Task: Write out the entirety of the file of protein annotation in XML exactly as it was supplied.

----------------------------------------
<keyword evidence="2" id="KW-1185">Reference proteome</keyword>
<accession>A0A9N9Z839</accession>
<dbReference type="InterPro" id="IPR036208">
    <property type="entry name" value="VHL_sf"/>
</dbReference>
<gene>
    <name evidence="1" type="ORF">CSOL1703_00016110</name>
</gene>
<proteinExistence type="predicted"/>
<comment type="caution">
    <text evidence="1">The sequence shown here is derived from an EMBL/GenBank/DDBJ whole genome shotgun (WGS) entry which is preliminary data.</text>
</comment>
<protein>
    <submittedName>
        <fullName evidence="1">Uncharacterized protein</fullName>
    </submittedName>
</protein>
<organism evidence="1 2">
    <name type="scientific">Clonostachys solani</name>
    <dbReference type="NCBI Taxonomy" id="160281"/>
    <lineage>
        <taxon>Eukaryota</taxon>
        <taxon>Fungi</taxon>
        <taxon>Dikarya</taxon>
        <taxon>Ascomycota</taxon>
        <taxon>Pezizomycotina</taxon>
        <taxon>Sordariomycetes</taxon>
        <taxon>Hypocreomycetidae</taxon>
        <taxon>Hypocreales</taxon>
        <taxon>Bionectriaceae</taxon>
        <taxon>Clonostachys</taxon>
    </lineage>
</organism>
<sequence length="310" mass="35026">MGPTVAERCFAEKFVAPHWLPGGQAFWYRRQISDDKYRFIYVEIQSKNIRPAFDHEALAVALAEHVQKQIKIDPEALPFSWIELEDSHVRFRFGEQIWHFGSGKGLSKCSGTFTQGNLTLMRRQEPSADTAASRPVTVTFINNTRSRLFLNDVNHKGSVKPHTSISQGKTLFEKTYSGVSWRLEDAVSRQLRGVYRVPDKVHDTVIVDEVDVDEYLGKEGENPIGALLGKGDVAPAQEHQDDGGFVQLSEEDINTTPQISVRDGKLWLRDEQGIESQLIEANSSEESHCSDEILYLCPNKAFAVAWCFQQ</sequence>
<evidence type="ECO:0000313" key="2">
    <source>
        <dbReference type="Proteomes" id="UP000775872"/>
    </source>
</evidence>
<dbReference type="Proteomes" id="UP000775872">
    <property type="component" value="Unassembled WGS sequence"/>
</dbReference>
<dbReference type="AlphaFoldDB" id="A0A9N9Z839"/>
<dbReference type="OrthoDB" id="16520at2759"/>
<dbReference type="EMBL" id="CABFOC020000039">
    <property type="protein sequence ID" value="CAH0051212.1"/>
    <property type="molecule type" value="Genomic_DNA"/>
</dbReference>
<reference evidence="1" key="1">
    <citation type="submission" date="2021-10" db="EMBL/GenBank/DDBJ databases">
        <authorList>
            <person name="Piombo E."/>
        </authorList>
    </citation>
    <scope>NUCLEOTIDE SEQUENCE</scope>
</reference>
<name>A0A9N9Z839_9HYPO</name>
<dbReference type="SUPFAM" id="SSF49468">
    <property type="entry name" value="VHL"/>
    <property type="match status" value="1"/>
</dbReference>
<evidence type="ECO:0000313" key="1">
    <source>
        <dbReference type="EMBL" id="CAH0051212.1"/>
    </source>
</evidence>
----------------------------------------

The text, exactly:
<keyword evidence="2" id="KW-1185">Reference proteome</keyword>
<accession>A0A9N9Z839</accession>
<dbReference type="InterPro" id="IPR036208">
    <property type="entry name" value="VHL_sf"/>
</dbReference>
<gene>
    <name evidence="1" type="ORF">CSOL1703_00016110</name>
</gene>
<proteinExistence type="predicted"/>
<comment type="caution">
    <text evidence="1">The sequence shown here is derived from an EMBL/GenBank/DDBJ whole genome shotgun (WGS) entry which is preliminary data.</text>
</comment>
<protein>
    <submittedName>
        <fullName evidence="1">Uncharacterized protein</fullName>
    </submittedName>
</protein>
<organism evidence="1 2">
    <name type="scientific">Clonostachys solani</name>
    <dbReference type="NCBI Taxonomy" id="160281"/>
    <lineage>
        <taxon>Eukaryota</taxon>
        <taxon>Fungi</taxon>
        <taxon>Dikarya</taxon>
        <taxon>Ascomycota</taxon>
        <taxon>Pezizomycotina</taxon>
        <taxon>Sordariomycetes</taxon>
        <taxon>Hypocreomycetidae</taxon>
        <taxon>Hypocreales</taxon>
        <taxon>Bionectriaceae</taxon>
        <taxon>Clonostachys</taxon>
    </lineage>
</organism>
<sequence length="310" mass="35026">MGPTVAERCFAEKFVAPHWLPGGQAFWYRRQISDDKYRFIYVEIQSKNIRPAFDHEALAVALAEHVQKQIKIDPEALPFSWIELEDSHVRFRFGEQIWHFGSGKGLSKCSGTFTQGNLTLMRRQEPSADTAASRPVTVTFINNTRSRLFLNDVNHKGSVKPHTSISQGKTLFEKTYSGVSWRLEDAVSRQLRGVYRVPDKVHDTVIVDEVDVDEYLGKEGENPIGALLGKGDVAPAQEHQDDGGFVQLSEEDINTTPQISVRDGKLWLRDEQGIESQLIEANSSEESHCSDEILYLCPNKAFAVAWCFQQ</sequence>
<evidence type="ECO:0000313" key="2">
    <source>
        <dbReference type="Proteomes" id="UP000775872"/>
    </source>
</evidence>
<dbReference type="Proteomes" id="UP000775872">
    <property type="component" value="Unassembled WGS sequence"/>
</dbReference>
<dbReference type="AlphaFoldDB" id="A0A9N9Z839"/>
<dbReference type="OrthoDB" id="16520at2759"/>
<dbReference type="EMBL" id="CABFOC020000039">
    <property type="protein sequence ID" value="CAH0051212.1"/>
    <property type="molecule type" value="Genomic_DNA"/>
</dbReference>
<reference evidence="1" key="1">
    <citation type="submission" date="2021-10" db="EMBL/GenBank/DDBJ databases">
        <authorList>
            <person name="Piombo E."/>
        </authorList>
    </citation>
    <scope>NUCLEOTIDE SEQUENCE</scope>
</reference>
<name>A0A9N9Z839_9HYPO</name>
<dbReference type="SUPFAM" id="SSF49468">
    <property type="entry name" value="VHL"/>
    <property type="match status" value="1"/>
</dbReference>
<evidence type="ECO:0000313" key="1">
    <source>
        <dbReference type="EMBL" id="CAH0051212.1"/>
    </source>
</evidence>